With, at best, a limited knowledge of Elliot Smith and his music, I’ve always seen him as a typical troubled troubadour. Based on that limited knowledge, I always assumed he made quiet, emotional, singer / songwriter style music. But I realised I only base that on two things, his 2003 suicide, and his heartbreaking and amazing song Needle in the Hay, used in the suicide attempt scene in Wes Anderson’s The Royal Tenenbaums. So I guess with those two reference representing the sum of my Elliot Smith knowledge, I was expecting something pretty morbid with his second, self titled album.
Opening with the aforementioned Needle in the Hay, my assumption was only solidified. But track two, Christian Brothers, manages to bring a real lightness in sound, if not lyrically. It’s still Smith’s dreamy voice, muffled acoustic guitar and very little else, but Christian Brothers finds a life that I was worried Elliot Smith the album might be completely devoid of.
Three tracks in, and I’m conflicted on Elliot Smith the songwriter and Elliot Smith the album. He’s undeniably great, and it’s one of the rare occasions where I would use the word “beautiful” to describe music without feeling like a massive dick, because there’s really no other the word for it. The only problem is, it’s beautifully tragic. Clementine and Southern Belle are hypnotising and heartfelt, but they’re also complete downers.
I know it’s shallow, but they remind me that I almost exclusively use music to make a good mood better, never to wallow in a sad one. Punk rock and metal might often come with disgruntled and angry lyrics, but the music has such an energy to it, it recharges my own energy. Here, I can totally appreciate the craft and emotion, I just don’t know if I want that emotion transferred on to me in any way.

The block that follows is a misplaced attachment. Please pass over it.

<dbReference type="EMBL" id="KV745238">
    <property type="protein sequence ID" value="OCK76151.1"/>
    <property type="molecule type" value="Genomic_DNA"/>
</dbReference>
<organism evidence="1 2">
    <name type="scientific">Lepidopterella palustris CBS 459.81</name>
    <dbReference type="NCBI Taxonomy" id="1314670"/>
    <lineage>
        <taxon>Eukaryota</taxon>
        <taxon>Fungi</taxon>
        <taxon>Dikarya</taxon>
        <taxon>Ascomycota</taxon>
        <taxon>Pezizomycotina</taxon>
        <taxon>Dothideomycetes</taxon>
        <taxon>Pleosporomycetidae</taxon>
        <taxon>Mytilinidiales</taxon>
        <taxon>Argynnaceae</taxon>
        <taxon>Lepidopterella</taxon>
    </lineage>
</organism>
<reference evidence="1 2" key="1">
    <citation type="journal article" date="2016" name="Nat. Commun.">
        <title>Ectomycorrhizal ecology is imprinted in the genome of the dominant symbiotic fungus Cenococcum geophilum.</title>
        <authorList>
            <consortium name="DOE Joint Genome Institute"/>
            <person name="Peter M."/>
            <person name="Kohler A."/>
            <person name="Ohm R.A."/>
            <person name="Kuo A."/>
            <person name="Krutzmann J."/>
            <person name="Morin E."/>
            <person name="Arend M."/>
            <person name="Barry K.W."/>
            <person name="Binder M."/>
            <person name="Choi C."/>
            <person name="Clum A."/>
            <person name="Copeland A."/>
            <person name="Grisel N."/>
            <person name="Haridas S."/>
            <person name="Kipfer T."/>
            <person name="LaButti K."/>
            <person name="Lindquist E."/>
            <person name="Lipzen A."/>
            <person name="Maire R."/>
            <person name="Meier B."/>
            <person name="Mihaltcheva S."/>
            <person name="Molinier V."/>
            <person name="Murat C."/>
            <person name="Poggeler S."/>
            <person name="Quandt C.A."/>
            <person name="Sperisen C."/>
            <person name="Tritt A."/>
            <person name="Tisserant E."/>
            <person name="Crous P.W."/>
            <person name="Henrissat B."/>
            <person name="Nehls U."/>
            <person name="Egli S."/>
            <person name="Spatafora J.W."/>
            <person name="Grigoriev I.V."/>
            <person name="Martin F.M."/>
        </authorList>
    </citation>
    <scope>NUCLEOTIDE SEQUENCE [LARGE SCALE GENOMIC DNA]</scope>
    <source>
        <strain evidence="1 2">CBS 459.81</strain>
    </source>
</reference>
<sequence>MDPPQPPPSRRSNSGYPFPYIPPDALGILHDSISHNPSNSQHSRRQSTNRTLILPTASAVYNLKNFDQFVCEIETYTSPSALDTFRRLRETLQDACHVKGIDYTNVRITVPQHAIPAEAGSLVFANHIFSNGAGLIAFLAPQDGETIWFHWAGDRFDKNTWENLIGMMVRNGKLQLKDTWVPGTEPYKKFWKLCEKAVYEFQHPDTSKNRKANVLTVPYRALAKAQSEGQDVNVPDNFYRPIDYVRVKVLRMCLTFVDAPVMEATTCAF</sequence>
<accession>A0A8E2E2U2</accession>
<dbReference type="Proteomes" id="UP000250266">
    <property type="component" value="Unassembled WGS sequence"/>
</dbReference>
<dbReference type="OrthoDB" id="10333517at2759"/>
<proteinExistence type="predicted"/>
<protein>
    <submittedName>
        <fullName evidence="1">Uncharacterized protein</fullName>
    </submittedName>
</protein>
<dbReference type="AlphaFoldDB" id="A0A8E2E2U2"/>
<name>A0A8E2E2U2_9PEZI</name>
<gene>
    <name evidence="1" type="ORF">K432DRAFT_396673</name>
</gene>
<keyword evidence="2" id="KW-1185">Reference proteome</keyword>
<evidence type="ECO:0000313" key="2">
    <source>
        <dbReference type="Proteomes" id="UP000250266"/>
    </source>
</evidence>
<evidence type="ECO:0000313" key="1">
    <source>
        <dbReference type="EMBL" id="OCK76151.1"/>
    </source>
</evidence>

Which is why, like Christian Brothers, the slightly more upbeat, slightly brighter guitar picking of Single File, and more driving beat of Coming Up Roses, make them more likely to be cherry picked of this album for future re-listens. Whereas the downers are more likely to remain appreciated from a distance.
Elliot Smith continues at such a steady pace, that everything I do and don’t like about it is summed up in the first three tracks. It’s one of those albums that while I respect and admire it a lot, and can totally understand other people’s love for Smith and his music, I just don’t think I like it very much. I know this kind of melancholy has its place in a lot of people’s lives, but not in mine. Give me a toe tapper, a fist pumper. Shit, even a floor filler, before you give me something that might bring me down.